Posted in Home Cooking, The Pinoy Food Route

In Which Eggplants are Turned Into a Side Salad…

A refreshing savory side salad for a warm evening
A refreshing savory side salad for a warm evening

Eggplants – aubergines in other parts of the world – lend themselves beautifully for a number of savory presentations.  In the Middle East, there is the baba ganoush, a rich and smoky dip made with roasted and pureed eggplants enriched with olive oil and given some zing with ground sumac.  Eggplants are one of the key vegetables in such classic vegetable casseroles as ratatouille and the Italian melanzane Parmigiana.

In the Philippines, it is used with ground meat and eggs to make savory frittatas (tortang talong), added to the bagoong-seasoned pinakbet of the northern provinces, or simply boiled, mashed, and scrambled with eggs to make the whimsically-named poqui-poqui – an Ilocano side dish traditionally served with the cholesterol-laden bit of porky madness known as bagnet.

In the summer, eggplants are used to make, ensaladang talong, a delicious side dish that goes beautifully with the grilled meats and seafood that have become typical fare for the season.  This little side salad is traditionally made with boiled eggplants and red onions, but mine has a bit of a fresher twist to it, seeing how I’ve grilled the eggplants and swapped the red onion for fresh leeks.  I recommend using the skinnier Asian eggplants for this, though.  They’re certainly less bitter than the fatter, rounder European kind.

Ensaladang Talong

  • 2 Asian eggplants, peeled and slitted
  • 1 tablespoon olive oil
  • 1/2 teaspoon rock salt or sea salt
  • 1 leek, trimmed and coarsely diced
  • 1 large ripe tomato, seeded and diced
  • 3 tablespoons vinegar (I normally use coconut vinegar [sukang puti], but sinamak [chili and garlic-infused vinegar] adds loads of flavor)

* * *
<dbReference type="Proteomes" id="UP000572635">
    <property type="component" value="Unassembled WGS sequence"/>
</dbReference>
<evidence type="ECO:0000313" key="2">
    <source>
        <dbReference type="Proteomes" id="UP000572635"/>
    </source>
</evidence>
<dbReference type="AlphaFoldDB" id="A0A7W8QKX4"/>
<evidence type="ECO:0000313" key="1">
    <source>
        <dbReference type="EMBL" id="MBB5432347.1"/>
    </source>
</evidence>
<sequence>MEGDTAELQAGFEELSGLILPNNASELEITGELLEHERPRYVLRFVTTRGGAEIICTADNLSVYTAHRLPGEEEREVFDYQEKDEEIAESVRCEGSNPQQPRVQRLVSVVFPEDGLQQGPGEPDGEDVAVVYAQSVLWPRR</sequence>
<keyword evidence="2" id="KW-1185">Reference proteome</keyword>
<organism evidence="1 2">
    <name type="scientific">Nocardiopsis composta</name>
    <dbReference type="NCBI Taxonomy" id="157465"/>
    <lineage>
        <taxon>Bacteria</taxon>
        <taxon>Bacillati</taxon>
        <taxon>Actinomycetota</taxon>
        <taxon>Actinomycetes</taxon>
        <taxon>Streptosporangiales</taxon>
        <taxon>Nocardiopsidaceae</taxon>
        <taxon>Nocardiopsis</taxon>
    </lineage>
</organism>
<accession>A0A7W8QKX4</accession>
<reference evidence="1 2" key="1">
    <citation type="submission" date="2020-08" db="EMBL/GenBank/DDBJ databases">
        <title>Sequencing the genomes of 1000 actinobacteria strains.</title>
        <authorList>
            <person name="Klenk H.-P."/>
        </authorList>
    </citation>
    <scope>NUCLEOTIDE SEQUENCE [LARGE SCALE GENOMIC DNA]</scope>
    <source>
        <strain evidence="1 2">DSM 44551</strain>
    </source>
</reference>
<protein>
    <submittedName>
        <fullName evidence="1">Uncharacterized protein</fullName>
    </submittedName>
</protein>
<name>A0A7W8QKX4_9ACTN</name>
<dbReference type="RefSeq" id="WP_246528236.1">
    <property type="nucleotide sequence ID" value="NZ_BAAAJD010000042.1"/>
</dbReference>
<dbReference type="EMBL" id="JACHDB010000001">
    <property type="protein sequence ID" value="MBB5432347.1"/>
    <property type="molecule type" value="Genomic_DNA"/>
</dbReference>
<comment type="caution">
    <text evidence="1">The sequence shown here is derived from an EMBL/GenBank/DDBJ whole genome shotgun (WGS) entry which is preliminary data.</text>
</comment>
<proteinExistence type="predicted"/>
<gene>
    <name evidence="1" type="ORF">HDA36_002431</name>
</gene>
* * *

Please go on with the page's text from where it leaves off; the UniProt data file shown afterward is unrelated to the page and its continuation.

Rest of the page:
• salt and pepper, to taste

Heat a grill pan over medium heat.  Rub the eggplants all over with the oil and rock salt.  Grill until charred on all sides.  Allow to cool for a few minutes and chop coarsely.  Toss with the leek and tomato in a serving dish.  Dress with the vinegar and season to taste with salt and pepper.

Serves 6 as a side.

Now, THIS is what I call a weekend dinner!
Now, THIS is what I call a weekend dinner!

Incidentally…  Aside from being a nice addition to a meal featuring barbecued meats and roasts, this salad is also an excellent partner for richly-flavored Southeast Asian braises such as Filipino pork adobo. 😉

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Author:

Midge started her career in PR writing at seventeen when she began drafting documentaries for a government-run television station in the Philippines. Since then, she made a career in advertising and public relations which ended earlier this year. These days, she works for a corporate governance advocacy in Makati. Aside from what she does for a living and her poetry, she has turned her home kitchen into a personal culinary lab and is currently working on another novel.

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